Alvarado's star ready to rise

EVERY RECRUITING SEASON it happens. Players with Division 1 talent suddenly jump onto the radar screens late in the recruiting game. Even in this age of far-reaching tools and increased scrutiny, despite the advent of 24-hour news coverage on prep football players over the last decade, recruiting remains an inexact science. This is the story of one player his prep coach believes will be one of those gems, introduced to you here in February rather than in December.

It is the first day of practice in Haltom City, Texas., kicking off the 2004 season and coach Kenny Perry is excited. Realistic, but excited nonetheless. He knows there's some holes to fill but he also knows the talent that resides on his team.

It's evident to Perry that Haltom has at least a trio of players who have some serious game. There's linebacker Anthony Lewis, a 6-2 1/2, 220-pound brick wall playing the LB spot for the first time in his life. His tremendous junior season will result in double digit offers by February of 2005.

There's wide receiver Jeremy Brent, a 6-5, 200-pound multi-dimensional athlete who is playing football for the first time since the sixth grade. By February of the coming year, schools such as Washington State, Oklahoma State and others will have offered him a full ride for the next 4-5 years.

And then there's Brandon Alvarado. Before Haltom has even taken the field on this first day of practice, Perry already knows who his primary weapon on offense is going to be because Alvarado is special -- an absolute thrill ride of a football player.

Texas isn't exactly a burgeoning pipeline for Oregon State football. But with a couple teammates getting looks from Pac-10 schools, its not out of the realm of possibility that Alvarado could end up in the conference of champions when it's all said and done. Distance is not a factor to him..and Oregon State has made a living off of players like Alvarado.

At 5-11, 185-pounds, he's a receiver but that's not the story. Just get him the ball any way you can and then listen to the oohs and aahs that cascade down from the stadium walls. And then put him out on defense at cornerback and watch him shut it down.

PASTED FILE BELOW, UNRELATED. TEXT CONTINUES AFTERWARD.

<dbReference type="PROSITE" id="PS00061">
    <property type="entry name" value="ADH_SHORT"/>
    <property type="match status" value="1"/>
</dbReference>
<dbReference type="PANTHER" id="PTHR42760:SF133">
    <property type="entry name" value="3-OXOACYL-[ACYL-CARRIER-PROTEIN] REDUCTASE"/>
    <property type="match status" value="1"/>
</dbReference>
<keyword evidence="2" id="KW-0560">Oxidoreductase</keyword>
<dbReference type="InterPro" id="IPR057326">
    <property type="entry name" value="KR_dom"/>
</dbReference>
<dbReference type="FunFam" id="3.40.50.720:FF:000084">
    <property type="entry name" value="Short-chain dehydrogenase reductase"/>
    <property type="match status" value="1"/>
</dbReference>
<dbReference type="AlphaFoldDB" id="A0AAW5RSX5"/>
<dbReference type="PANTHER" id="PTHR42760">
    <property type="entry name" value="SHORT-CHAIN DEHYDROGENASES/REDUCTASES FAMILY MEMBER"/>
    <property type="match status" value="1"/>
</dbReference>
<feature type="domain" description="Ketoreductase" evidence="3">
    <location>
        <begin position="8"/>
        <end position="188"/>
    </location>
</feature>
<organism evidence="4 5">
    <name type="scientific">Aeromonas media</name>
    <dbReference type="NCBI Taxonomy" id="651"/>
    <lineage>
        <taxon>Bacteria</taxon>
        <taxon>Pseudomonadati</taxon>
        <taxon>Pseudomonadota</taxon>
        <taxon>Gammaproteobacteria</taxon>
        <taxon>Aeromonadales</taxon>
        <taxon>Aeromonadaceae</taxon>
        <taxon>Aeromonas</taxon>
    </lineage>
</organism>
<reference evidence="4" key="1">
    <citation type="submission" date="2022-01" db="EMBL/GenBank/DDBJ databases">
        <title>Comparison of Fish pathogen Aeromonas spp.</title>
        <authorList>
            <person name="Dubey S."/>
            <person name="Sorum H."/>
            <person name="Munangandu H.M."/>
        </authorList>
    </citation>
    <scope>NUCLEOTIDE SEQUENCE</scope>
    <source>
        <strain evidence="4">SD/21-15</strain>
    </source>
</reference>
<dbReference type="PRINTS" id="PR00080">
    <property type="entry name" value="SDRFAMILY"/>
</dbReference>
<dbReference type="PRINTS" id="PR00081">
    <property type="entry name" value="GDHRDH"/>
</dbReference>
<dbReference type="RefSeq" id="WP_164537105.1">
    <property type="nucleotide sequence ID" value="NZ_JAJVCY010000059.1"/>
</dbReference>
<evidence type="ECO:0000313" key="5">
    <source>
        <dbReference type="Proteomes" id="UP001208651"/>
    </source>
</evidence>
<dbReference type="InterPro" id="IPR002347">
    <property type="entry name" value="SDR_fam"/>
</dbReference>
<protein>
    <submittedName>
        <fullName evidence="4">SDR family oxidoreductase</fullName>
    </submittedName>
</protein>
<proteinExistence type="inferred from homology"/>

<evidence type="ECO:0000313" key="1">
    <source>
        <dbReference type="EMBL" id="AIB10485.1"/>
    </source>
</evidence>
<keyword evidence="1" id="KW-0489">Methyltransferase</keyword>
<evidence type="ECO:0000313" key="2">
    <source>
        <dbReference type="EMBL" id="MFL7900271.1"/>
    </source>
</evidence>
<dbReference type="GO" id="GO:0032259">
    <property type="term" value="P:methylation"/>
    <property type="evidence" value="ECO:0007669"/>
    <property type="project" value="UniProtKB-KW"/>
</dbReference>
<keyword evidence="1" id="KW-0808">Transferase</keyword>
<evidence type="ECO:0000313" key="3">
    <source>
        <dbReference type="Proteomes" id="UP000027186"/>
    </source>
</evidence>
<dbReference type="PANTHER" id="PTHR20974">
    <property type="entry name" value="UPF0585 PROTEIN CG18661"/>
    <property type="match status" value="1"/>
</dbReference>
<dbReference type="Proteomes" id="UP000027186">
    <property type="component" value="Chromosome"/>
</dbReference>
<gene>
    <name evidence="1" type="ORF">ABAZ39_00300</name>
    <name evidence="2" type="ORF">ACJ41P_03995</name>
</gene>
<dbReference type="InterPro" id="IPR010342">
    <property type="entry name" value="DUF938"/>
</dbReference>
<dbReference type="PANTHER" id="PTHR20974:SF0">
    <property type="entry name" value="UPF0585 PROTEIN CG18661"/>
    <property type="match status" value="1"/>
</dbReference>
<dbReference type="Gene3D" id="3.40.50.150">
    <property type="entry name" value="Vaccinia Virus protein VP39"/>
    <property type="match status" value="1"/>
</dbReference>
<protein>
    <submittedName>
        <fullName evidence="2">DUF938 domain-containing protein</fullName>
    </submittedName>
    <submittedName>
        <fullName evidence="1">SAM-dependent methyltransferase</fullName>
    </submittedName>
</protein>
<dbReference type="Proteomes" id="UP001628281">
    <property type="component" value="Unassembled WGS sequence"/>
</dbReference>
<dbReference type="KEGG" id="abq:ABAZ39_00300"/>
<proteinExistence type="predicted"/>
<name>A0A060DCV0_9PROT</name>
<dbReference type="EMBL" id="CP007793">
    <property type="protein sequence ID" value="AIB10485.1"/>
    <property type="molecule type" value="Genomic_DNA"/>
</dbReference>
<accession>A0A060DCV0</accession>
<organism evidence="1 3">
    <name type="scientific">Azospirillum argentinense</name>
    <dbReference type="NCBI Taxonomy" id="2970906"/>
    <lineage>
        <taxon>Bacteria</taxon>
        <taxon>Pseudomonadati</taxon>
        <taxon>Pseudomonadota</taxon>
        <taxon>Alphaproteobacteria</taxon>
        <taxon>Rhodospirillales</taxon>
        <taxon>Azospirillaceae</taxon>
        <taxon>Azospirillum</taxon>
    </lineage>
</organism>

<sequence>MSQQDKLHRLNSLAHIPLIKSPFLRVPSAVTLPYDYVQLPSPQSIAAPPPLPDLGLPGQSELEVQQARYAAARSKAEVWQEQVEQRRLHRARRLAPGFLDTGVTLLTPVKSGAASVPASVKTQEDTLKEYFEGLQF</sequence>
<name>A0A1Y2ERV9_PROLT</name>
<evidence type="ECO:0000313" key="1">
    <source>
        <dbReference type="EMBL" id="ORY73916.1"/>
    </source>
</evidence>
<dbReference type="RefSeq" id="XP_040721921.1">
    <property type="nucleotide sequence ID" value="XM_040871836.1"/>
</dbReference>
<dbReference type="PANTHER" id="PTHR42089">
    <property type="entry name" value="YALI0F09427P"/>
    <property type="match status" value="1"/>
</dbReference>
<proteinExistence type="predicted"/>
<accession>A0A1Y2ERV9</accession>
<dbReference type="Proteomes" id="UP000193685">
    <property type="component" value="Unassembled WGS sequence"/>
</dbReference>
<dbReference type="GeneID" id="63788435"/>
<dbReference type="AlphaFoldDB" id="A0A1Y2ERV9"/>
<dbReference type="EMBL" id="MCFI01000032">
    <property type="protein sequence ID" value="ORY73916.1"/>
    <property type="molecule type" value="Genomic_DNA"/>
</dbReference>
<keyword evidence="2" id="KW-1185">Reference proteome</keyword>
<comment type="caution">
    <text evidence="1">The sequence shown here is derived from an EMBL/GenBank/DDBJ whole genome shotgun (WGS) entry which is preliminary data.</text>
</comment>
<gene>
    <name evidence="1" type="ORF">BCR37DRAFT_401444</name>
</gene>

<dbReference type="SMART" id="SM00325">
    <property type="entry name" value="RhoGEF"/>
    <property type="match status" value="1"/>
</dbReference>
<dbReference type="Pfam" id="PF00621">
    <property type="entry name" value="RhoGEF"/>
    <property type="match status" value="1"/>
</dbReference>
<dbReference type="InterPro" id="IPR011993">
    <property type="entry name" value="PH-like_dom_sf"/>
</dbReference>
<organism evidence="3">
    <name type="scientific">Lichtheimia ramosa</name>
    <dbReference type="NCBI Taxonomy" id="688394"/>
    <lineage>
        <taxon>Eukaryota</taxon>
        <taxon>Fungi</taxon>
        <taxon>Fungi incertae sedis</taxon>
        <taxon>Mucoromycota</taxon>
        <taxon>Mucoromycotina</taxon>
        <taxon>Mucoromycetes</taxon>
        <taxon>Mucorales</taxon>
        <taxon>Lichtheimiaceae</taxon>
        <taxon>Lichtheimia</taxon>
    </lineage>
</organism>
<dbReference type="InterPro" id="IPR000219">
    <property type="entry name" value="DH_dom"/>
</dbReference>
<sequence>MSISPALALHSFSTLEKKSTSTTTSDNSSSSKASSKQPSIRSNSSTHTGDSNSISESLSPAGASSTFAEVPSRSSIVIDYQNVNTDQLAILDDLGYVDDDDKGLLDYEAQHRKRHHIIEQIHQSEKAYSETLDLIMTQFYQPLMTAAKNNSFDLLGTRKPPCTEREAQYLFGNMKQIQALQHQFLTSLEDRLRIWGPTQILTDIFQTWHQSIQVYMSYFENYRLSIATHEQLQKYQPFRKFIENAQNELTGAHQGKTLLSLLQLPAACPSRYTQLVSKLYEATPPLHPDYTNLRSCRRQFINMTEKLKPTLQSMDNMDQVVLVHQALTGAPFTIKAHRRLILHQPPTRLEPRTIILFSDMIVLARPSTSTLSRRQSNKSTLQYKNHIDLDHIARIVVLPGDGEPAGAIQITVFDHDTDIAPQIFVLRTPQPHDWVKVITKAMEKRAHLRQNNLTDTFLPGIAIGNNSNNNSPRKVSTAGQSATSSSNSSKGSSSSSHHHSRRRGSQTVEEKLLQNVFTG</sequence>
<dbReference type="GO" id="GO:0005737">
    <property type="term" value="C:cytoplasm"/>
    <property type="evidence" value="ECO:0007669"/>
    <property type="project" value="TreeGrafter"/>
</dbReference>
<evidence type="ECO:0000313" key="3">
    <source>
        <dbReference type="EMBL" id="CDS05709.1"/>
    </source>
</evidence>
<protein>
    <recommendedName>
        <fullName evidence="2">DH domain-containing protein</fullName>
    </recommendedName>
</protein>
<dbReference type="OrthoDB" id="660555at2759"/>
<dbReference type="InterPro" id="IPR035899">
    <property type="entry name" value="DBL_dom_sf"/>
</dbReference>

The team takes the practice field and the familiar sounds of cracking pads ring out. And then it all comes to a crashing halt.

Alvarado blows out his knee on that first day, tearing both the MCL and the ACL. After the swelling subsides, it will require reconstructive surgery. His junior season is lost. And while many players come back strong within a year, the next season is promised to no one who undergoes reconstruction on the knee. It's safe to say, however, that Alvarado is ahead of schedule. Big time. Two months after the surgery, Alvarado was already running.

"It's the most amazing thing I've seen with a kid coming back from reconstructive surgery," said Perry. "He's already back to almost full strength."

With no tape on his junior season to send out, this coming year will be the first opportunity for Alvarado to really show what he can do, the first time schools will get a look at the player his coach describes as "unbelievable."

"No one knows about this kid," said Perry. "If he can come back like it looks like he will, someone is going to snatch him up -- because this kid will put up some numbers. He's an unbelievable kid. He can really go -- jumps, runs, everything. He's the real deal."

EVERY DAY SINCE the doctors gave him the go-ahead, Alvarado has attacked the weight room. No breaks, no days off. Session after session, getting his knee stronger but also working on everything else he can, improving his overall strength and flexibility. He has a definite timetable in mind.

"Oh yeah," said Alvarado. "The doctor said it should be ready to go, 110 percent, by summer. It feels great."

His plans call for attending the 7-on-7 camps at New Mexico and Missouri -- who has been showing the most interest of late -- and he also might attend a few more if he can fit them into his schedule. A top baseball player -- Baylor has made their interest known -- Alvarado will likely forego this baseball season in order to fully concentrate on these last few months of rehab. Football is his first love, and wide receiver is the position he most enjoys, very much wanting the ball in his hands with the game on the line.

Alvarado is open to any college and lists making a connection with the coaching staff, a sound football program and a strong academic program among the factors that will influence his decision. In his position coach and coaching staff, he'd like to play for one who will challenge him to always, always be improving.

"I like a coach that will work me -- a coach that will get on me," said Alvarado. "I'd like a coach who will help get me as good as I can be at the next level."

If talent and a truckload of grit are any indication, he'll get his chance to do exactly that.


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